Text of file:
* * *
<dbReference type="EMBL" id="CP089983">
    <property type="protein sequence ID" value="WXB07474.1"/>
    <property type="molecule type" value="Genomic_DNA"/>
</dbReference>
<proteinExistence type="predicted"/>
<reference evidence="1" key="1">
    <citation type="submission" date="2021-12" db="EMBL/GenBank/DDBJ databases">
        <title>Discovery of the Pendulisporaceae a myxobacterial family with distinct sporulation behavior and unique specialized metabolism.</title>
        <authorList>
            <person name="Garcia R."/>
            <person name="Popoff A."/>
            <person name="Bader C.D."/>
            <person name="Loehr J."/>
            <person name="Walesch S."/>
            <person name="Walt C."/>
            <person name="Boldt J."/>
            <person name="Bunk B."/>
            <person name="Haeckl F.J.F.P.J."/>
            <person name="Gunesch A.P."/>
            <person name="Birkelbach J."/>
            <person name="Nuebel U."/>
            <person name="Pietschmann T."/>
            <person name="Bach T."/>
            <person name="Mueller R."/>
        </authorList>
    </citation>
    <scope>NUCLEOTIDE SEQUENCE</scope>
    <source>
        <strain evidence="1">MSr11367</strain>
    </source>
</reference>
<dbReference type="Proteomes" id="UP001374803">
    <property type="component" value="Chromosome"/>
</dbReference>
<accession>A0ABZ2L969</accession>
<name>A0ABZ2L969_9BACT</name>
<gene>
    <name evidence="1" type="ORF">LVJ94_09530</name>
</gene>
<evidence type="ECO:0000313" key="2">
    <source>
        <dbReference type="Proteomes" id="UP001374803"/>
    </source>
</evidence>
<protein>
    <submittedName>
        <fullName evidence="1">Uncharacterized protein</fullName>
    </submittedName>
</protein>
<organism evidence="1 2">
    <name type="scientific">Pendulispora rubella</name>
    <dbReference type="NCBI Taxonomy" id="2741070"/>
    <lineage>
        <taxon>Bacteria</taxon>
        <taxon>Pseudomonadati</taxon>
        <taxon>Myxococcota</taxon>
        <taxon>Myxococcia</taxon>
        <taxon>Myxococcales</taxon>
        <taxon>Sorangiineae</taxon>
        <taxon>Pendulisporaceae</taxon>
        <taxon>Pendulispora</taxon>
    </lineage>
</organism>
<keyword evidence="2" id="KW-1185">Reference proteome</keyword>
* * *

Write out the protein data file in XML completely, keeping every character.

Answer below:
<dbReference type="EMBL" id="CP089983">
    <property type="protein sequence ID" value="WXB07474.1"/>
    <property type="molecule type" value="Genomic_DNA"/>
</dbReference>
<proteinExistence type="predicted"/>
<reference evidence="1" key="1">
    <citation type="submission" date="2021-12" db="EMBL/GenBank/DDBJ databases">
        <title>Discovery of the Pendulisporaceae a myxobacterial family with distinct sporulation behavior and unique specialized metabolism.</title>
        <authorList>
            <person name="Garcia R."/>
            <person name="Popoff A."/>
            <person name="Bader C.D."/>
            <person name="Loehr J."/>
            <person name="Walesch S."/>
            <person name="Walt C."/>
            <person name="Boldt J."/>
            <person name="Bunk B."/>
            <person name="Haeckl F.J.F.P.J."/>
            <person name="Gunesch A.P."/>
            <person name="Birkelbach J."/>
            <person name="Nuebel U."/>
            <person name="Pietschmann T."/>
            <person name="Bach T."/>
            <person name="Mueller R."/>
        </authorList>
    </citation>
    <scope>NUCLEOTIDE SEQUENCE</scope>
    <source>
        <strain evidence="1">MSr11367</strain>
    </source>
</reference>
<dbReference type="Proteomes" id="UP001374803">
    <property type="component" value="Chromosome"/>
</dbReference>
<accession>A0ABZ2L969</accession>
<name>A0ABZ2L969_9BACT</name>
<gene>
    <name evidence="1" type="ORF">LVJ94_09530</name>
</gene>
<evidence type="ECO:0000313" key="2">
    <source>
        <dbReference type="Proteomes" id="UP001374803"/>
    </source>
</evidence>
<protein>
    <submittedName>
        <fullName evidence="1">Uncharacterized protein</fullName>
    </submittedName>
</protein>
<organism evidence="1 2">
    <name type="scientific">Pendulispora rubella</name>
    <dbReference type="NCBI Taxonomy" id="2741070"/>
    <lineage>
        <taxon>Bacteria</taxon>
        <taxon>Pseudomonadati</taxon>
        <taxon>Myxococcota</taxon>
        <taxon>Myxococcia</taxon>
        <taxon>Myxococcales</taxon>
        <taxon>Sorangiineae</taxon>
        <taxon>Pendulisporaceae</taxon>
        <taxon>Pendulispora</taxon>
    </lineage>
</organism>
<keyword evidence="2" id="KW-1185">Reference proteome</keyword>